All of life can be ordered into a tree, with branches separating and growing out as new species arise and become extinct, only the longest branches extending in the current day. It is an attractive image, promoted, of course, by Lamarck and Darwin, but it is not as simple as it appears.
As we know, genes are passed down from parents to their offspring, but there are some rare events where genes are passed between unrelated individuals. This phenomenon is called horizontal or lateral gene transfer. It is estimated that 5-6% of the bacterial genome is derived from horizontal transfer and that its role in multi-celled organisms is also being uncovered. It complicates our traditional idea of nicely ordered trees by adding lines between branches. It may seem like it may just be used for jaded scientists who study evolution but it has direct implications on humans, more particularly, for human health.
Ways genes can be transferred horizontally
There are three ways that genes can be passed between unrelated individuals; these are conjugation, transformation, and transduction.
(1) Conjugation passes genetic material via cell-to-cell contact, often through plasmids, which are circular units of DNA that are able to replicate on their own. The cells can inject these plasmids into other cells.
(2) Transformation involves bacteria incorporating DNA directly from their environment, such as from dead cells that have split open and released their genetic contents.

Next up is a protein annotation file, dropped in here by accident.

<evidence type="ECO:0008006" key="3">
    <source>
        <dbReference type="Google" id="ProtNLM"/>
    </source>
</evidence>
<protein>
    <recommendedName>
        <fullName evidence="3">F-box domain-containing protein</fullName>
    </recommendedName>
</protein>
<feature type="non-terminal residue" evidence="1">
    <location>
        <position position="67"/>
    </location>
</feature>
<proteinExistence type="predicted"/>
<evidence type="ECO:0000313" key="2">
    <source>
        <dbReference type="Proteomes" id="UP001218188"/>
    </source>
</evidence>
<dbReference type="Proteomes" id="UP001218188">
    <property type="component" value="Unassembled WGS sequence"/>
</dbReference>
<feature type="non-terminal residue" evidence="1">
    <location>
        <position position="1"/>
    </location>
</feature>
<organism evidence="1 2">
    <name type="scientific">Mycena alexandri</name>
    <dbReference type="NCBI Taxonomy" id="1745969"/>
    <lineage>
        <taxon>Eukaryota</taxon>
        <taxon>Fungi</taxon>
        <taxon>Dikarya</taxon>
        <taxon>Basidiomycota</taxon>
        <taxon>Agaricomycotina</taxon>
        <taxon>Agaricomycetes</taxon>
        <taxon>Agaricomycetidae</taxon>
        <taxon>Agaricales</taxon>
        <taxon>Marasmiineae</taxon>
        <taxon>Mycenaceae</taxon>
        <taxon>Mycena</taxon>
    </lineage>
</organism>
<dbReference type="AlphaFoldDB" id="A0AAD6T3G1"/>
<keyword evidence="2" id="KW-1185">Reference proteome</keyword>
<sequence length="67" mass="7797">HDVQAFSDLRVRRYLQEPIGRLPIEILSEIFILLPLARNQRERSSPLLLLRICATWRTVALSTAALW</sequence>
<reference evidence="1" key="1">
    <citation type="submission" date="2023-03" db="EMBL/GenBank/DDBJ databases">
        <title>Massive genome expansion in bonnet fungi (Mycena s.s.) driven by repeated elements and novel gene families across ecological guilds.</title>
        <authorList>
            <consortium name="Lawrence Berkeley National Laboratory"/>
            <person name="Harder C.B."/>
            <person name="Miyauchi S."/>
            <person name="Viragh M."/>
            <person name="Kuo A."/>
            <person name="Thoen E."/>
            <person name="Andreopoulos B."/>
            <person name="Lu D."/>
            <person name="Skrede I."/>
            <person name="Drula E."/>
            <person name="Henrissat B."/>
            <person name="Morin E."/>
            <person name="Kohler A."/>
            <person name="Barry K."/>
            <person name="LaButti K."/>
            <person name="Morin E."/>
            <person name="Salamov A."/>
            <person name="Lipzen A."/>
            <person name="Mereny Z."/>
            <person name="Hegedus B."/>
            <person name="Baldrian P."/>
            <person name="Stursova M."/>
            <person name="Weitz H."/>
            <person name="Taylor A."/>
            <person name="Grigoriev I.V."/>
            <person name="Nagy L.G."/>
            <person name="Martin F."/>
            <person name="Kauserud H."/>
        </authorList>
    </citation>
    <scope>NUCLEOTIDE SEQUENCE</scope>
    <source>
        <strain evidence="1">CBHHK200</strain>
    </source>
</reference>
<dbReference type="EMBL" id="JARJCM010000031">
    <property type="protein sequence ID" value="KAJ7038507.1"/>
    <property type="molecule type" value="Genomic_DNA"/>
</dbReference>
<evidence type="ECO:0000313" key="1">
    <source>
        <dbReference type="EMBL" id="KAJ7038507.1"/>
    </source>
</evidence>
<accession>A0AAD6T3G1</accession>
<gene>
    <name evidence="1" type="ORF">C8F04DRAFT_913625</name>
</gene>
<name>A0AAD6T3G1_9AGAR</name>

(3) Transduction occurs when a virus, in particular a bacteriophage, transfers DNA from one cell to another. Bacteriophages are unable to replicate on their own so they override the bacterial replication machinery in a host cell, making it replicate the virus instead until the cell is so full of virus particles that it ruptures. These new phages are then released into the environment to infect more hosts. Some phages alternate between infecting hosts and lysogeny, where they combine their genome with the bacterial chromosome and go inactive for multiple generations. When they take themselves out of the bacterial chromosome, they sometimes take some pieces of bacterial DNA with them.
Okay, so organisms can transfer genes to other organisms but how does that matter? Horizontal transfer has huge consequences, in particular, for the virulence of bacteria, helpful adaptations for other organisms, human cancers, and how we study evolution.
Since bacteria can share and incorporate foreign DNA so easily, this process has played an important role in their evolution. Unfortunately for us, this makes them extremely adaptable and a ferocious opponent. One huge problem that humans are facing is the development of bacterial resistance to our antibiotics. The reason that antibiotic resistance can spread so easily is that one bacterium can evolve the resistance and then pass it on to unrelated bacteria through the previously mentioned mechanisms. It can also cause other adaptations that are good for bacteria but bad for humans, including evolving the ability to degrade compounds such as pesticides.